Giving kudos is a great way to care for co-workers. Taryn Degnan, former communications staff for Common Sense Media, said staff there did something in their office they called “SURPRAISE!” 50 to 75 colleagues write your praises all over Post-It notes that are stuck to an employee’s desk and computer. Degnan recalls. “It was an awesome way to have your spirits lifted and feel good about your place in the office — especially coming from many [people] you never talk to.”

Melanie Duppins of DonorsChoose says the number one reason why their employees have long tenures working for the organization is because of their “people-first culture.”  Her nonprofit uses ‘YouEarnedIt’ platform (http://youearnedit.com/) that allows staff to give each other shout outs and accumulate points. They can redeem those points for a cash donation to one of the DonorsChoose classrooms.

Building Community

Research shows that the way employees treat each other impacts stress levels. While there are techniques that individuals can use to manage toxic relationships in the workplace there are also ways your organization can foster a positive work environment such as establishing community building and kindness rituals.

At the Cara Program, a Chicago-based nonprofit that helps adults affected by homelessness and poverty get and keep quality jobs, stakeholders engages in a daily morning ritual that evolved organically over the organization’s 25-year history. Every morning, clients, staff and guests gather in a circle in the organization’s meeting room and answer a question of the day, such as, “Who or what gives you great joy and why?” or “What has happened in your life that has motivated you to change?” Participants share inspiring stories of personal growth and change. The morning ritual is not a visual show for donors but a chance for all to reflect on what makes everyone human. Staff and visitors alike say the experience is energizing.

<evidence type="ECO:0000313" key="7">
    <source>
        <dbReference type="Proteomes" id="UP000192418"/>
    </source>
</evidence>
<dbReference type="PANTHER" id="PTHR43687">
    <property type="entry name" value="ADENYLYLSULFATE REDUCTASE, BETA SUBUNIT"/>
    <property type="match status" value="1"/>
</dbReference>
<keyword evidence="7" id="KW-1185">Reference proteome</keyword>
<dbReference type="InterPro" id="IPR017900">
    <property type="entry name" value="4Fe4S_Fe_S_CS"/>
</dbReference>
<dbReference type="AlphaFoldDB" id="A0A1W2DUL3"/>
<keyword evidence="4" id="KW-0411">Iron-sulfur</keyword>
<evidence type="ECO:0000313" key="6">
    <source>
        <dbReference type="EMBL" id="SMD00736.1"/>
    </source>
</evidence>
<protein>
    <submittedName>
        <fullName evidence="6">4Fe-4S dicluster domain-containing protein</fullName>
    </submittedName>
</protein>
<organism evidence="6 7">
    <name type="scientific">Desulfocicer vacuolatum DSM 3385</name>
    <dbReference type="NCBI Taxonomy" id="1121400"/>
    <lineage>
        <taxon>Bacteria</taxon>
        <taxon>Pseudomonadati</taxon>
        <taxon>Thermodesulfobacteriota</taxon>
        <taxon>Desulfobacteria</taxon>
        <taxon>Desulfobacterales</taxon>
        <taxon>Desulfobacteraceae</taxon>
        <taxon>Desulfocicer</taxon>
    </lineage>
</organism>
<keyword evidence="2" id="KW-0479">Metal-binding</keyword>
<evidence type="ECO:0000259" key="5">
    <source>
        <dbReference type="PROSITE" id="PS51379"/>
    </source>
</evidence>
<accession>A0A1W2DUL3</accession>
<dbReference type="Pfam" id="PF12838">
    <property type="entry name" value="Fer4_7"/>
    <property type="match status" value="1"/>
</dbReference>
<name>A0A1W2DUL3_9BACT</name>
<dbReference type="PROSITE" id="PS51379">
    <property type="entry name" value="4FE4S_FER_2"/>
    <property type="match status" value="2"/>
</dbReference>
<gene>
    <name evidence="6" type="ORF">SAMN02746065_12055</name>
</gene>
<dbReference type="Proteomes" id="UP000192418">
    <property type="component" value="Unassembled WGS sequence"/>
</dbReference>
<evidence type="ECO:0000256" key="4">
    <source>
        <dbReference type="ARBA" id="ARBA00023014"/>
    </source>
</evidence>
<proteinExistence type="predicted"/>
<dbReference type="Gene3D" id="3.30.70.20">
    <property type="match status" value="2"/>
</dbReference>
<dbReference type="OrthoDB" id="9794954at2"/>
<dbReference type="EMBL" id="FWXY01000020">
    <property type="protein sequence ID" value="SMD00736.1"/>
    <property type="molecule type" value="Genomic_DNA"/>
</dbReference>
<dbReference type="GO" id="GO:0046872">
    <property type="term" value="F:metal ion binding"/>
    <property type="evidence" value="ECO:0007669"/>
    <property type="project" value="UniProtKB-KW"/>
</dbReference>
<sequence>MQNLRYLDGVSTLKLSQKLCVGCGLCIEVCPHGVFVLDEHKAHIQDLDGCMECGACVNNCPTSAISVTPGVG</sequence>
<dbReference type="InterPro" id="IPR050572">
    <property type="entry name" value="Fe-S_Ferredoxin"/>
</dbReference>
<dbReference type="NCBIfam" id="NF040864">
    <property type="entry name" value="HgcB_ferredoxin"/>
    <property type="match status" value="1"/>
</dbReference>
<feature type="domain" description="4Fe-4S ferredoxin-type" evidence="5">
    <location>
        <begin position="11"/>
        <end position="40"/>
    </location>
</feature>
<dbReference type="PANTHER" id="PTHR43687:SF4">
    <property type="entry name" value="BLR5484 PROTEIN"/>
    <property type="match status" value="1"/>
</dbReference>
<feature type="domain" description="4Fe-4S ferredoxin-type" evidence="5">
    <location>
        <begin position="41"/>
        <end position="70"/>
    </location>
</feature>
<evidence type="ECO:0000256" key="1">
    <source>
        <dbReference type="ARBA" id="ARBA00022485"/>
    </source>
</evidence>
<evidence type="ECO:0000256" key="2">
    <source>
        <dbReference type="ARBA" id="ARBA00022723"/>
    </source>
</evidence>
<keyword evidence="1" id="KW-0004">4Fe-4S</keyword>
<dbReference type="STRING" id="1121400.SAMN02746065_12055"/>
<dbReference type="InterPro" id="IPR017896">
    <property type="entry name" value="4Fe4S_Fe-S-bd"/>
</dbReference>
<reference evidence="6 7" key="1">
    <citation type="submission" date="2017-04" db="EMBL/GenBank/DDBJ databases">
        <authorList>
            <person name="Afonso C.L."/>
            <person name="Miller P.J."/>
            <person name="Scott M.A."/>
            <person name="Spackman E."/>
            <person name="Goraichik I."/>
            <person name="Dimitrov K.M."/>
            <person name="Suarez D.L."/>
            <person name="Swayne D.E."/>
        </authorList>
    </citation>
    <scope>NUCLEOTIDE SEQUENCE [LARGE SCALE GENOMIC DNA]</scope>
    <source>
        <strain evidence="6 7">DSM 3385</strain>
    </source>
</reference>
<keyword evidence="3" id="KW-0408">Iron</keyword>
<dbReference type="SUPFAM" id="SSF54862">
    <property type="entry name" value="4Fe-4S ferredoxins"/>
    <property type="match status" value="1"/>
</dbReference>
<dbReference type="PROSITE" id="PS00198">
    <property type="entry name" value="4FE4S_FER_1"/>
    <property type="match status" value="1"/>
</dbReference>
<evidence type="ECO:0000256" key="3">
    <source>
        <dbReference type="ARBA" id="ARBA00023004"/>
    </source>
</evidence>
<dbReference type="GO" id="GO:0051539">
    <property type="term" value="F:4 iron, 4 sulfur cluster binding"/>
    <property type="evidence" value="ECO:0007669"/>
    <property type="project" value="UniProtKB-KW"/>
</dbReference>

Henry Tims, Executive Director of 92nd Street Y and co-founder of GivingTuesday, says a staff member, Rabbi Peter Rubenstein, leads a weekly Kiddush every Friday. His role is to oversee Jewish Life at the Y, something clearly at the core of their work. The weekly staff ritual is an opportunity to step back and connect with colleagues. Tims, who is not Jewish, says, “It provides such a simple but meaningful moment and has attracted not just Jewish colleagues but those of a range of faiths. Many look forward to it all week, just to take the chance to stop and be together. It reminded me of how powerful these rituals can be.

Mindfulness as a Team

Offering an option to take a break for mindfulness activities at work can benefit everyone on your team.The organization Idealist offers a comprehensive wellness program and employee benefits that promote wellbeing. Idealist has a staff member in New York City, Caroline Contillo, who is trained as a mindfulness instructor and leads a mindfulness break at the office on a weekly basis. They use an empty conference room, arrange chairs into a circle, and guide people through the techniques. There is time for questions and comments at the end. The whole practice takes about 30 minutes.

It has been a stressful year and we, in the nonprofit sector, need to collectively build our resilience muscles to be ready for whatever 2017 might bring our way. Are you ready to make and keep a happy healthy new year’s resolution for your nonprofit? Come join us and other nonprofit professionals who sharing ways to become more resilient in 2017.


Beth Kanter and Aliza Sherman are the co-authors of The Happy Healthy Nonprofit: Strategies for Impact without Burnout.

Beth KanterBeth Kanter (@kanter) was named one of the most influential women in technology by Fast Company and is the award-winning author of The Networked Nonprofit books. She is an internationally acclaimed master trainer and speaker.

 

Aliza ShermanAliza Sherman (@alizasherman) is a web and social media pioneer; founder of Cybergrrl, Inc., the first women-owned, full-service Internet company; and Webgrrls International, the first Internet networking organization for women. She is a motivational keynote speaker and the author of eleven books, including Social Media Engagement for Dummies.